Translated by WINNIE CHOOI
Sin Chew Daily
Due to health reasons, 47-year-old Wu Yu Wen resigned as business development manager in an electronic company a year ago and has since taken up the job of restoring old photographs.
Wu believes the restoration work is more than just restoring old photographs but also memories of a bygone era.
Wu was diagnosed with poliomyelitis at the age of two. However, his physical conditions did not hinder him from pursuing his dream as an electronic engineer after a three-year electronic engineering course at TAR College.
He was promoted to business development manager in view of his experiences. However, he found it tough to assume the post which required him to be always on the move.
"Since I have to let my body weight rely mostly on my right leg, I feel sore after sp,e time," said Wu.
Wu's friends reminded him of the consequences of moving around too much which could lead to walking difficulty in the long run. This made Wu rethink his future career path.
Support from wife
Thanks to his wife's support and encouragement, Wu eventually made up his mind to turn his favourite pastime of photography into a career, setting up photo gallery with old photograph restoration service.
Wu told Sin Chew Daily many old photographs were either showing cracks or were fading off resulting in compromised images which could possibly be due to incorrect collection method or long timed photos.
Successful restoration of worn-out photographs depends very much on computer skills so that the outcome would resemble the original images.
"I can remove or add people into the old photographs as instructed by customers. For some sentimental customers, I would transplant their newly taken family photos into their old residences provided they have pictures of their old residences," explained Wu.
Wu added that he drew his inspiration of restoring old pictures from a foreign worker.
Soon after he set up his photography business, a foreign worker came with pictures of his son and himself and sought his assistance to put them together in one picture.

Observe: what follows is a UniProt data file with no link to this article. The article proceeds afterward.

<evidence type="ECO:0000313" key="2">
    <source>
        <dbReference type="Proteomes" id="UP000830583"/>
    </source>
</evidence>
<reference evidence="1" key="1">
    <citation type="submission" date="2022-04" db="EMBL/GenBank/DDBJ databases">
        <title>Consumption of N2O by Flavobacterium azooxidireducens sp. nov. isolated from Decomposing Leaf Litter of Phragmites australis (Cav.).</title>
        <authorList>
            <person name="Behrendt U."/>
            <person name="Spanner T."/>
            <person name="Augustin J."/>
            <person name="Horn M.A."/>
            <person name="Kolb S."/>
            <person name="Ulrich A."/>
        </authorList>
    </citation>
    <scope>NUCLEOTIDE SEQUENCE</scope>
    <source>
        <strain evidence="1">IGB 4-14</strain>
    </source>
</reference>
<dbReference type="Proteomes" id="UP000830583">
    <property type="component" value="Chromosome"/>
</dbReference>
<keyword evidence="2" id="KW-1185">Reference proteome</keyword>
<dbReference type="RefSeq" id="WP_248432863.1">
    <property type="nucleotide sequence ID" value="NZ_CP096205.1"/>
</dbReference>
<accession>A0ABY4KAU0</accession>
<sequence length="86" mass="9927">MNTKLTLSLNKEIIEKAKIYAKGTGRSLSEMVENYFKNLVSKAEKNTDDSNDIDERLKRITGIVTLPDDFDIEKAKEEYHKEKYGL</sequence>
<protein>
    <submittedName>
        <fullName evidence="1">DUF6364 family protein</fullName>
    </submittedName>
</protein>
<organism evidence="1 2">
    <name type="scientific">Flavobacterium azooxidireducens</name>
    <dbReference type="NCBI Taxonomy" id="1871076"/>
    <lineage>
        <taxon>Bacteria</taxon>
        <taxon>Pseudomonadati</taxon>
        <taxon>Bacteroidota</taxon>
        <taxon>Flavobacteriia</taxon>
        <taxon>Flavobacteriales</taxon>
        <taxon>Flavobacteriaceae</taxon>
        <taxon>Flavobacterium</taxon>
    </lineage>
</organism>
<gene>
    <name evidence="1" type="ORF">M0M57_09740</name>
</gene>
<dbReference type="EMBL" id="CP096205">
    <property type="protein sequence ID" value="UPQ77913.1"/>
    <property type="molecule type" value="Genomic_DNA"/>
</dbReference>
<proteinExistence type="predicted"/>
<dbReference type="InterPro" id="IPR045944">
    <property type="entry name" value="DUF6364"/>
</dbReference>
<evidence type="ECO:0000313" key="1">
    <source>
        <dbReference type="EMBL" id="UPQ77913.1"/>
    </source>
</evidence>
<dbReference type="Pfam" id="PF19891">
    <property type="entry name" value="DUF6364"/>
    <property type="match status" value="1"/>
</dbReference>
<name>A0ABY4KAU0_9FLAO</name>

"I was not very much convinced to answer his request but I wanted to give it a try. I spent one month exploring the relevant skills and successfully merged two separate images nto one single photograph," said Wu.
"The foreign worker was excited after seeing the photograph and this indeed stimulated me to further develop my skills in this field."
Wu could recall an old lady seeking assistance to restore a photograph of her late husband. Since it was her only photograph, Wu tried his best and successfully restored it to its original look.
"I could feel the true happiness from the old lady's response. It was a kind of true and sincere feeling without disguise and I felt totally contented," said Wu.
"Restoring photographs is not just about doing business but being able to obtain great contentment and happiness from it. Of course I am constantly improving and upgrading my skills."
Wu said restoring an old photograph took from a few hours to a whole week, depending on the conditions of the photographs.
Not giving up hope
Although Wu was diagnosed with polio since young, he has never given himself up. Instead, he keeps reminding his disabled friends to carry on their lives and live their lives to the fullest.
Wu struggled a lot when he first switched to this business as he had to forego his steady income and move into an uncertain realm.